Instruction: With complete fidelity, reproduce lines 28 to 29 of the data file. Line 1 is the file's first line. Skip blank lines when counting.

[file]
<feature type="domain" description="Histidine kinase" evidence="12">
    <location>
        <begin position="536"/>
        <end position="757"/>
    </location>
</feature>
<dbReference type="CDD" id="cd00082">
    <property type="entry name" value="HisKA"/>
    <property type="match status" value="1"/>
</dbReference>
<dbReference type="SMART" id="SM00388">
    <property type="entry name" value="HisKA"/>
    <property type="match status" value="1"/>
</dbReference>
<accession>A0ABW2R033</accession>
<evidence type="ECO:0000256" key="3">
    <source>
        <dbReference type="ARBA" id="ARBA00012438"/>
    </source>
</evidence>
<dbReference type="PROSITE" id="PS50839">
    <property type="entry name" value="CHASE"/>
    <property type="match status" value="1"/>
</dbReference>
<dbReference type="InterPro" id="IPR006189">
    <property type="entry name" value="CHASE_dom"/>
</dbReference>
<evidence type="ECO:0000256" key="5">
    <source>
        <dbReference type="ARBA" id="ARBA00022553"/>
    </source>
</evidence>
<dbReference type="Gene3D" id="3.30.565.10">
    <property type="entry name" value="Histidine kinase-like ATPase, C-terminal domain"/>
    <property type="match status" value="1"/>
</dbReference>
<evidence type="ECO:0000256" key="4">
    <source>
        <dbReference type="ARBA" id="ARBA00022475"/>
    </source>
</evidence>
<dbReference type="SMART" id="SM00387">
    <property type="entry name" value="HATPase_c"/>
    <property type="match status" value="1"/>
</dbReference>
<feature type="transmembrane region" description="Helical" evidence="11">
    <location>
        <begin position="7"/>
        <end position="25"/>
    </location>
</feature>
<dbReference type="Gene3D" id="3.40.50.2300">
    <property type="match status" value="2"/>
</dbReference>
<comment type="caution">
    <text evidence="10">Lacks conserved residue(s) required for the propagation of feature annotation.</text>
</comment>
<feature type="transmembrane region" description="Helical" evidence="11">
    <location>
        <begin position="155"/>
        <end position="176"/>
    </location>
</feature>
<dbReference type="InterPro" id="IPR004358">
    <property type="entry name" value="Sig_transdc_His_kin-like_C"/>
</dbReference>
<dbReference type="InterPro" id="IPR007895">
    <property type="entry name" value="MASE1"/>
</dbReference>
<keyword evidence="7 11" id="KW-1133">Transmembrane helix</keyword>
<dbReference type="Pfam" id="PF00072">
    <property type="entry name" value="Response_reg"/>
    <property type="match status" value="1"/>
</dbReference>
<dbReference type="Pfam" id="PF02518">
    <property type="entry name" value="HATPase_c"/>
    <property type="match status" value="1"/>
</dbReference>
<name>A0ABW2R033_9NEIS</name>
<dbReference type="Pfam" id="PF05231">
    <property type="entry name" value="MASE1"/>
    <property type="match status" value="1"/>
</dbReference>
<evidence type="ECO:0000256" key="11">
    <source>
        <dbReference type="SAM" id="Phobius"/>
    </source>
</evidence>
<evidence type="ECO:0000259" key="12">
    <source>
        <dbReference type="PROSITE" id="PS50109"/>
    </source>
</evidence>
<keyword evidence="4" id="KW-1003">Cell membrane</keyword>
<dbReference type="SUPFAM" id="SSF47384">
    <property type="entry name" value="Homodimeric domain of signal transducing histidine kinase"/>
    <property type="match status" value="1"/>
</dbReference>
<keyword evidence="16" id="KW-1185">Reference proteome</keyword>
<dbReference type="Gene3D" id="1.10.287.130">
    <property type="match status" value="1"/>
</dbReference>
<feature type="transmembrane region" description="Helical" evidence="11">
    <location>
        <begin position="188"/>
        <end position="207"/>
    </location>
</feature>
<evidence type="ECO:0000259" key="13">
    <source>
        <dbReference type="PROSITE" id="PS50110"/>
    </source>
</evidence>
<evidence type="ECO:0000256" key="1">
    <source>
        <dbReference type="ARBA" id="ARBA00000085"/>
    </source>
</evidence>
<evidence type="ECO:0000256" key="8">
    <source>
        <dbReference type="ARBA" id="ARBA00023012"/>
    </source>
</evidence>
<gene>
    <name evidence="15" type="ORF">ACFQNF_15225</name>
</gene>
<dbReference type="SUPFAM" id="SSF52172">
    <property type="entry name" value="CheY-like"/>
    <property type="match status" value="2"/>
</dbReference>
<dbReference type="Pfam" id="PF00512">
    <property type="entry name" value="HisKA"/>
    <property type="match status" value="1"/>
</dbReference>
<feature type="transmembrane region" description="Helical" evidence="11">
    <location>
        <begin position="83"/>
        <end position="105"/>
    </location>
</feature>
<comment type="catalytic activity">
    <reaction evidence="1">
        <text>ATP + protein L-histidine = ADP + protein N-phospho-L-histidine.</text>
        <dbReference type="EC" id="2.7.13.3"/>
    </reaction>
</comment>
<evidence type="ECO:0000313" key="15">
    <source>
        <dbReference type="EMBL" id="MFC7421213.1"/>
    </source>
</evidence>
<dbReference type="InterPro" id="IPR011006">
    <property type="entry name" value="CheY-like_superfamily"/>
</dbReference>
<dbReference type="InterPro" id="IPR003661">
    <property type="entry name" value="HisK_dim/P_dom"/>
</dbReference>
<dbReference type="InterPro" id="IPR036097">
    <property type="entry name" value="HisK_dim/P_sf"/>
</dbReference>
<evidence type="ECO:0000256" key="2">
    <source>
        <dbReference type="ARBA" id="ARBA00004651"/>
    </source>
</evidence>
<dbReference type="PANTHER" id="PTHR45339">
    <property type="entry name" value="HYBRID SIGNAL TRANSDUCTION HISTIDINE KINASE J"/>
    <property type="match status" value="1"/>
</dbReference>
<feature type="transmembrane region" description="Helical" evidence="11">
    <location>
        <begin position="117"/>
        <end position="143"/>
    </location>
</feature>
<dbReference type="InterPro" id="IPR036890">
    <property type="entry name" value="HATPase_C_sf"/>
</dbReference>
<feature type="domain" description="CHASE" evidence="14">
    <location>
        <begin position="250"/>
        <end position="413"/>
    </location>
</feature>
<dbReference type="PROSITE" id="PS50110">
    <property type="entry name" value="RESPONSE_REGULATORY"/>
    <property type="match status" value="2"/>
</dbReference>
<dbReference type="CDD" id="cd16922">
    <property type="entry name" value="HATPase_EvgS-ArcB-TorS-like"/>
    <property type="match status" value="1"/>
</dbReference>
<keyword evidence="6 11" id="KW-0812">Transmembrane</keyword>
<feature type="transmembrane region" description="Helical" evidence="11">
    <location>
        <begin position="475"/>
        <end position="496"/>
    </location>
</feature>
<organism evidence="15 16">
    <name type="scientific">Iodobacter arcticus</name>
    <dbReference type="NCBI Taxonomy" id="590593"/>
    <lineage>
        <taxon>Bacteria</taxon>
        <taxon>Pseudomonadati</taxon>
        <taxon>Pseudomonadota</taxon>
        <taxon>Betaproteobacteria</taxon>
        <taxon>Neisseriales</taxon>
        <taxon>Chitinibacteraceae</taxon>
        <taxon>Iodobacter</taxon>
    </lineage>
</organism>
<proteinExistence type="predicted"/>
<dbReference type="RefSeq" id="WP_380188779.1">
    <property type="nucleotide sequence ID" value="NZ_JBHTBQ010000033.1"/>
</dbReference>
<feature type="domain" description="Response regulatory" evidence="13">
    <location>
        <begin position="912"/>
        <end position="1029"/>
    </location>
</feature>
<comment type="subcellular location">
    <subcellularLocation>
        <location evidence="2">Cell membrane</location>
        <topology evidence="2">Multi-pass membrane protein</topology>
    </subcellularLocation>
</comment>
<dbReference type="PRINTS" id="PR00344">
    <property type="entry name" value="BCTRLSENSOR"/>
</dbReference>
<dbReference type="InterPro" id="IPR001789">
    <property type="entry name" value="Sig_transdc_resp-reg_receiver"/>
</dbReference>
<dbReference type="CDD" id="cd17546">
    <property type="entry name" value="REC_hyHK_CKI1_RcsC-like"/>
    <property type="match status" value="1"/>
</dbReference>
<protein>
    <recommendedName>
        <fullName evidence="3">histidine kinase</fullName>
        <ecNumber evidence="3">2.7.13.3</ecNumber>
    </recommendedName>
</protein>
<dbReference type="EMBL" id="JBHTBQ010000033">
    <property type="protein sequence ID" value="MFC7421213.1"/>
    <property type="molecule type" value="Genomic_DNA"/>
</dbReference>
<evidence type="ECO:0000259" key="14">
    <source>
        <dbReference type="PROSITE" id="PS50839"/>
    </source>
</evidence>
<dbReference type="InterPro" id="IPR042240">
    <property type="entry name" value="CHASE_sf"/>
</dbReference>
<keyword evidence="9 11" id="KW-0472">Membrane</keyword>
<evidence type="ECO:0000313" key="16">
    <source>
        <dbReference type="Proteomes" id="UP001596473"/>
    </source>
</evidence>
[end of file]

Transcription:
<evidence type="ECO:0000256" key="5">
    <source>